Real-Time Write Performance Tips#


Apperate and its features (including this feature) are deprecated.

Whether you’re streaming data via a connector or writing real-time data from your application, you’ll want to do it the best, most performant way for your use cases. Here we’ll contrast the different options, describing their pros and cons and highlighting their performance.

Key Takeaways#

Here are the performance findings and associated best practices:

  • Asynchronous writes are faster than synchronous writes - Unless the data you’re writing must be immediatlely ready to query, write the data asynchronously (e.g., use wait=false).

  • Writes are much faster for datasets opted out of Financial Identifier Resolution - Unless your data contains a financial symbol field (e.g., stock symbol field) or you are planning to query using other equivalent supported identifiers (other symbologies), opt out your dataset from Financial Identifier Resolution.

Read on to learn more about the performance analysis and how to configure for optimum real-time writes.

Asynchronous versus Synchronous Writes#

When you write data directly to Apperate using the POST /record endpoint or the apperate.write() iexjs method, you can execute requests asynchronously (with wait=false) or synchronously (default). Async requests return immediately; sync requests return after the data can be queried.

The following chart contrasts the average POST /record execution latency for requests sent asynchronously and synchronously.

Async vs. Sync Record Posts - Average Latency

Async/sync requests

100 records

1000 records


1.00 ms per record

1.48 ms per record


1.96 ms per record

1.99 ms per record

The asynchronous requests completed much faster than the synchronous ones, especially when request volume was lower (e.g., 100 records). Async requests nearly 2x as fast with 100 simultaneous record writes and over 24% faster with 1,000 simultaneous record writes.

Async/Sync Pros and Cons#

You must decide whether async or sync real-time write requests best fit your use cases. The following table lists pros and cons of async and sync real-time write requests.





Data is stored faster.

Each write request returns immediately.

The data may not be available to query as soon as you need because Apperate saves the data, then queues it, and shortly therafter makes it available to query.


The data is available to query immediately after the write request returns.

Data takes longer to store.

Write requests return more slowly–they return after the data is available to query.

See also

Please see Write Data in Real Time with POST /record for details on writing data with POST /record.

Financial Identifier Resolution: Opt Out versus Opt In#

When you generate datasets on-the-fly as part of your connector run, write request, or data upload, Apperate scans the initial record fields for financial symbols (e.g., stock tickers). On finding such a field, Apperate applies a metadata graph to the resulting dataset field, enabling Financial Identifier Resolution: the ability to query on the mapped field using equivalent supported financial identifiers. For example, you can use Apple’s INET symbol AAPL to query for records that use Apple’s FIGI symbol US0378331005.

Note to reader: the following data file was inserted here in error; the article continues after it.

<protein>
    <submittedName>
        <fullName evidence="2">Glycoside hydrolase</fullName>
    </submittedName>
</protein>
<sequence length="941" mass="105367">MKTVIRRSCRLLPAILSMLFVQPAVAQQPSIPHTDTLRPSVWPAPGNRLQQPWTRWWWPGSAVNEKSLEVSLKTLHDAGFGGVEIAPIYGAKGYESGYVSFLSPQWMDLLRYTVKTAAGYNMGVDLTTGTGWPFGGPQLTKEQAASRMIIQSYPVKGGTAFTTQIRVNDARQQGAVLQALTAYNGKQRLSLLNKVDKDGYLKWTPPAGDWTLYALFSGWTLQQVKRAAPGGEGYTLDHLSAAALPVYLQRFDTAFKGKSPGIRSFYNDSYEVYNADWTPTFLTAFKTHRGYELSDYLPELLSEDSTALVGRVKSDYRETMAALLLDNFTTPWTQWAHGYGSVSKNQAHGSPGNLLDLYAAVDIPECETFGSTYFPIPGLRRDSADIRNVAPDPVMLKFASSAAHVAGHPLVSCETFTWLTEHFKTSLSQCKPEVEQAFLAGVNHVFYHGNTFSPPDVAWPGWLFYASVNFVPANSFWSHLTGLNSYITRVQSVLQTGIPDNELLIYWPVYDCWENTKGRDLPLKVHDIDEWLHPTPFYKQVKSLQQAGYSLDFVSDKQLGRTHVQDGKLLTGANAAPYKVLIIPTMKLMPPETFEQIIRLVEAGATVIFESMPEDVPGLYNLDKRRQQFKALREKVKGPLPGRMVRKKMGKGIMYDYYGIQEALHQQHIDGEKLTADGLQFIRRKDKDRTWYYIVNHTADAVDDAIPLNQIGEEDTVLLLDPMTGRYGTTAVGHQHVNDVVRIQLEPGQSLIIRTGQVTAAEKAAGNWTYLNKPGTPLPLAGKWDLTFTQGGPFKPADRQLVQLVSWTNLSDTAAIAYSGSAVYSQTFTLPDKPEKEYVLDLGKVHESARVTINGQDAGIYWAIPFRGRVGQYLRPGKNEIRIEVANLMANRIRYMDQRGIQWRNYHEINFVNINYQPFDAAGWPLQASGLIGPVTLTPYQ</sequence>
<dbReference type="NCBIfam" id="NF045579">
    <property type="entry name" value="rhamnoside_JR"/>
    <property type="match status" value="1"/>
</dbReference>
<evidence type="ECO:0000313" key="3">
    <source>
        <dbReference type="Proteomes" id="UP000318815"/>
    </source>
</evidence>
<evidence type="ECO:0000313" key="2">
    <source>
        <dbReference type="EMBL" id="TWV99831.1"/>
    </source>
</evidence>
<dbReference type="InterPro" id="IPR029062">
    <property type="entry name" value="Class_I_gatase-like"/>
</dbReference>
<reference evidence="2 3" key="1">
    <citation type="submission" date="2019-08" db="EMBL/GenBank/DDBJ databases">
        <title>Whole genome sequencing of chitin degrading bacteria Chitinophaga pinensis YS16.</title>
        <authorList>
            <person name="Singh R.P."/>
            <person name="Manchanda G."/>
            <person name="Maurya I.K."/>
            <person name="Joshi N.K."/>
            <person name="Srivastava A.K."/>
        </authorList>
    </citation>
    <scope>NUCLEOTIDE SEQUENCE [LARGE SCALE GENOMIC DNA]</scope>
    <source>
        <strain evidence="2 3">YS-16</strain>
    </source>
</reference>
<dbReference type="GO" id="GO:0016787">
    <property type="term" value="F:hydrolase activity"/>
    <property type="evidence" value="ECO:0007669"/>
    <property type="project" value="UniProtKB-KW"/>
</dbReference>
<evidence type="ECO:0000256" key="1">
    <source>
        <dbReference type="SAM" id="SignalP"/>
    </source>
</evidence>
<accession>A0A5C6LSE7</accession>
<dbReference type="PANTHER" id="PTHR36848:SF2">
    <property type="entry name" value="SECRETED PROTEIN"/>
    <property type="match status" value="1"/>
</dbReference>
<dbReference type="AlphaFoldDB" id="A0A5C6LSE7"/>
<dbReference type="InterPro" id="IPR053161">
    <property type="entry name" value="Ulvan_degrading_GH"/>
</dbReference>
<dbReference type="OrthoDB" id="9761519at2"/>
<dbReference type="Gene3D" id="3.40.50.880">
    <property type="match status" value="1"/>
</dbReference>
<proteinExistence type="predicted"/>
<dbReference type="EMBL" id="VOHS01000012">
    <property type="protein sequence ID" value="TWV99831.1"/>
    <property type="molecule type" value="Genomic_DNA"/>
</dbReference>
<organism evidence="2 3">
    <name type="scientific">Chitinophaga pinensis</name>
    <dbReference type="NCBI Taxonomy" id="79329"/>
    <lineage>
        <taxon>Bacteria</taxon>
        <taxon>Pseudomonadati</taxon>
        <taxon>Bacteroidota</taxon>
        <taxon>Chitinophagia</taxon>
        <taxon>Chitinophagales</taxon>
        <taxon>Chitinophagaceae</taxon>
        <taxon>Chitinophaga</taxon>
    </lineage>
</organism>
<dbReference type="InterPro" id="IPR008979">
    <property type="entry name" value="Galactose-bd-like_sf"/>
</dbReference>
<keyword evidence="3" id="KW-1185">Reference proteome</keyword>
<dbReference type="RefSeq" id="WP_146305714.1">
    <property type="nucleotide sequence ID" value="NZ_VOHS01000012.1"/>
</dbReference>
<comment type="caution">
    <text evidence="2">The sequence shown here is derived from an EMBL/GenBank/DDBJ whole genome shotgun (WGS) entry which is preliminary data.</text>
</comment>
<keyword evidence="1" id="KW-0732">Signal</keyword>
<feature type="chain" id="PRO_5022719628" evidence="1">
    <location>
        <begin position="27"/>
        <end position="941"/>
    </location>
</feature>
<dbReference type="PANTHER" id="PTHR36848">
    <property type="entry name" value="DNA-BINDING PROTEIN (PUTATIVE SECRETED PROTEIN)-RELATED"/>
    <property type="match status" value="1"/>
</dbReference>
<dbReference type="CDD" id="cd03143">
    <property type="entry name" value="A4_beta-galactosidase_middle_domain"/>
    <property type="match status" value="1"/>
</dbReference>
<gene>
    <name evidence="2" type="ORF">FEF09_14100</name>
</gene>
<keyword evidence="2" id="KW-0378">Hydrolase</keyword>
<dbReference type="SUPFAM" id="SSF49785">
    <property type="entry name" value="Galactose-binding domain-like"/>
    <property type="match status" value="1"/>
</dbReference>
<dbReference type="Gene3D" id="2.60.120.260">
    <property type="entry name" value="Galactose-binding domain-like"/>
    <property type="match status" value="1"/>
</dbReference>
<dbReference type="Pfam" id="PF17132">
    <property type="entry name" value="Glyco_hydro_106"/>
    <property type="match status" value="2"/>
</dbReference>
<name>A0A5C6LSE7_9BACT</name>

The drawback of opting in a dataset to Financial Identifier Resolution, however, is that it makes real-time writes much slower for it than if it was opted out.

The following chart contrasts writes for opted out datasets with writes for opted in datasets.

Financial Identifier Resolution Opt Out vs. Opt in - Average Record Post Latency

Opted in/out

100 records

1000 records

Opted out

1.96 ms per record

1.99 ms per record

Opted in

14.18 ms per record

126.08 ms per record

Writes to opted out datasets are much faster. For batches of 100 records, writes were 7x faster for opted out datasets; for batches of 1000 records, they were 63x faster.


If you don’t plan to use Financial Identifier Resolution with your dataset, Opt Out your dataset from the metadata graph.


A good way to opt out a datasource’s target dataset is to stop the data source after writing some initial records. Then use the Schema Editor or Dataset API to check the dataset’s Opt-in status. If it is opted in, deselect that option and reingest the existing data per the following instructions.

How to Opt Out of Financial Identifier Resolution#

Here are steps for opting out a dataset in the dataset schema editor:

  1. In the console, go to your workspace datasets. Your workspace datasets list appears.

  2. Click on your dataset. Your dataset’s Database page appears.

  3. Open the schema editor by clicking Edit . The schema editor appears.

  4. In the schema editor, scroll down to the Opt in section below the properties table. If Opt In is selected, unselect it; otherwise cancel editing the schema and skip the remaining steps.

  5. In the Select action for existing data field above the properties table, select Reingest data using a new schema.

  6. Submit your changes.

Apperate reingests the data and to your modified schema.

Additional Resources#

Write Data in Real Time with POST /record

Write Data in Real Time with the apperate.write() JS Method

Normalized Financial Symbols

Understanding Datasets